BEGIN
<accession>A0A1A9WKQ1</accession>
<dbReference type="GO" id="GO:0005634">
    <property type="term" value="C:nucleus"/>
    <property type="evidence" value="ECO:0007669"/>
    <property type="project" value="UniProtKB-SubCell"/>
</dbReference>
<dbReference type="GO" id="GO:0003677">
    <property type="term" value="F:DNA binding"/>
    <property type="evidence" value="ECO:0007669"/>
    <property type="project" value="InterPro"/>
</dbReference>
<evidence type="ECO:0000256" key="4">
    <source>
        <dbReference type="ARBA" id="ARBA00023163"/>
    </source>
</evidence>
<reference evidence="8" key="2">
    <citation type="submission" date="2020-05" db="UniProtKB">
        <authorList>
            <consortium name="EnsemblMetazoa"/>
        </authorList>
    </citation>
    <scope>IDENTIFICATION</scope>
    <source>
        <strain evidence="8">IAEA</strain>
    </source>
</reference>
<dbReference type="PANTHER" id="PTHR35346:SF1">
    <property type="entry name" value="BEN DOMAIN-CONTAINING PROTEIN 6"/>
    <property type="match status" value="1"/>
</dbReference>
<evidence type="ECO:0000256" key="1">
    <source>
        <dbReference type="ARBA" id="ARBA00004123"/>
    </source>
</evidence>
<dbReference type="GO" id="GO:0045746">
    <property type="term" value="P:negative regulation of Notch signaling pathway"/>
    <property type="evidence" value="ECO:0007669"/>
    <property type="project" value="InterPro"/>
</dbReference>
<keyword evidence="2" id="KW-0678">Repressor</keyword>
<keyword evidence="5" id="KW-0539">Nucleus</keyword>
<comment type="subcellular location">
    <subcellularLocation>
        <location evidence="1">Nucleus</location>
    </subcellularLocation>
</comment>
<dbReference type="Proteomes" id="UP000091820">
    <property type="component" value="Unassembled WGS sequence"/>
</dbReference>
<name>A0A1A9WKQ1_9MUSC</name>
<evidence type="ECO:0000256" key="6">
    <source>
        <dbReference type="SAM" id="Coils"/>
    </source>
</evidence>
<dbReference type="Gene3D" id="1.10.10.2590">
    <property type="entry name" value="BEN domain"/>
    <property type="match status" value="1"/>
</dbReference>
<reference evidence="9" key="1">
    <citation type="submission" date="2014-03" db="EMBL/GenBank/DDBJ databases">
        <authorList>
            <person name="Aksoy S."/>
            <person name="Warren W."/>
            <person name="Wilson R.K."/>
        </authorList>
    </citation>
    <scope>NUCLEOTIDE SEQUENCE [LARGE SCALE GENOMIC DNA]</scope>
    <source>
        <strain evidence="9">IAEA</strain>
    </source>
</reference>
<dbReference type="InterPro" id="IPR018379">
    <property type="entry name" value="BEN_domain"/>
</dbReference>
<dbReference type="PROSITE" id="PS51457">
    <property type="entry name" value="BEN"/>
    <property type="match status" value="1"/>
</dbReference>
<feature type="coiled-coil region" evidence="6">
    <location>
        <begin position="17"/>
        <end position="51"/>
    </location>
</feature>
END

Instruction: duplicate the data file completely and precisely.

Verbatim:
<accession>A0A1A9WKQ1</accession>
<dbReference type="GO" id="GO:0005634">
    <property type="term" value="C:nucleus"/>
    <property type="evidence" value="ECO:0007669"/>
    <property type="project" value="UniProtKB-SubCell"/>
</dbReference>
<dbReference type="GO" id="GO:0003677">
    <property type="term" value="F:DNA binding"/>
    <property type="evidence" value="ECO:0007669"/>
    <property type="project" value="InterPro"/>
</dbReference>
<evidence type="ECO:0000256" key="4">
    <source>
        <dbReference type="ARBA" id="ARBA00023163"/>
    </source>
</evidence>
<reference evidence="8" key="2">
    <citation type="submission" date="2020-05" db="UniProtKB">
        <authorList>
            <consortium name="EnsemblMetazoa"/>
        </authorList>
    </citation>
    <scope>IDENTIFICATION</scope>
    <source>
        <strain evidence="8">IAEA</strain>
    </source>
</reference>
<dbReference type="PANTHER" id="PTHR35346:SF1">
    <property type="entry name" value="BEN DOMAIN-CONTAINING PROTEIN 6"/>
    <property type="match status" value="1"/>
</dbReference>
<evidence type="ECO:0000256" key="1">
    <source>
        <dbReference type="ARBA" id="ARBA00004123"/>
    </source>
</evidence>
<dbReference type="GO" id="GO:0045746">
    <property type="term" value="P:negative regulation of Notch signaling pathway"/>
    <property type="evidence" value="ECO:0007669"/>
    <property type="project" value="InterPro"/>
</dbReference>
<keyword evidence="2" id="KW-0678">Repressor</keyword>
<keyword evidence="5" id="KW-0539">Nucleus</keyword>
<comment type="subcellular location">
    <subcellularLocation>
        <location evidence="1">Nucleus</location>
    </subcellularLocation>
</comment>
<dbReference type="Proteomes" id="UP000091820">
    <property type="component" value="Unassembled WGS sequence"/>
</dbReference>
<name>A0A1A9WKQ1_9MUSC</name>
<evidence type="ECO:0000256" key="6">
    <source>
        <dbReference type="SAM" id="Coils"/>
    </source>
</evidence>
<dbReference type="Gene3D" id="1.10.10.2590">
    <property type="entry name" value="BEN domain"/>
    <property type="match status" value="1"/>
</dbReference>
<reference evidence="9" key="1">
    <citation type="submission" date="2014-03" db="EMBL/GenBank/DDBJ databases">
        <authorList>
            <person name="Aksoy S."/>
            <person name="Warren W."/>
            <person name="Wilson R.K."/>
        </authorList>
    </citation>
    <scope>NUCLEOTIDE SEQUENCE [LARGE SCALE GENOMIC DNA]</scope>
    <source>
        <strain evidence="9">IAEA</strain>
    </source>
</reference>
<dbReference type="InterPro" id="IPR018379">
    <property type="entry name" value="BEN_domain"/>
</dbReference>
<dbReference type="PROSITE" id="PS51457">
    <property type="entry name" value="BEN"/>
    <property type="match status" value="1"/>
</dbReference>
<feature type="coiled-coil region" evidence="6">
    <location>
        <begin position="17"/>
        <end position="51"/>
    </location>
</feature>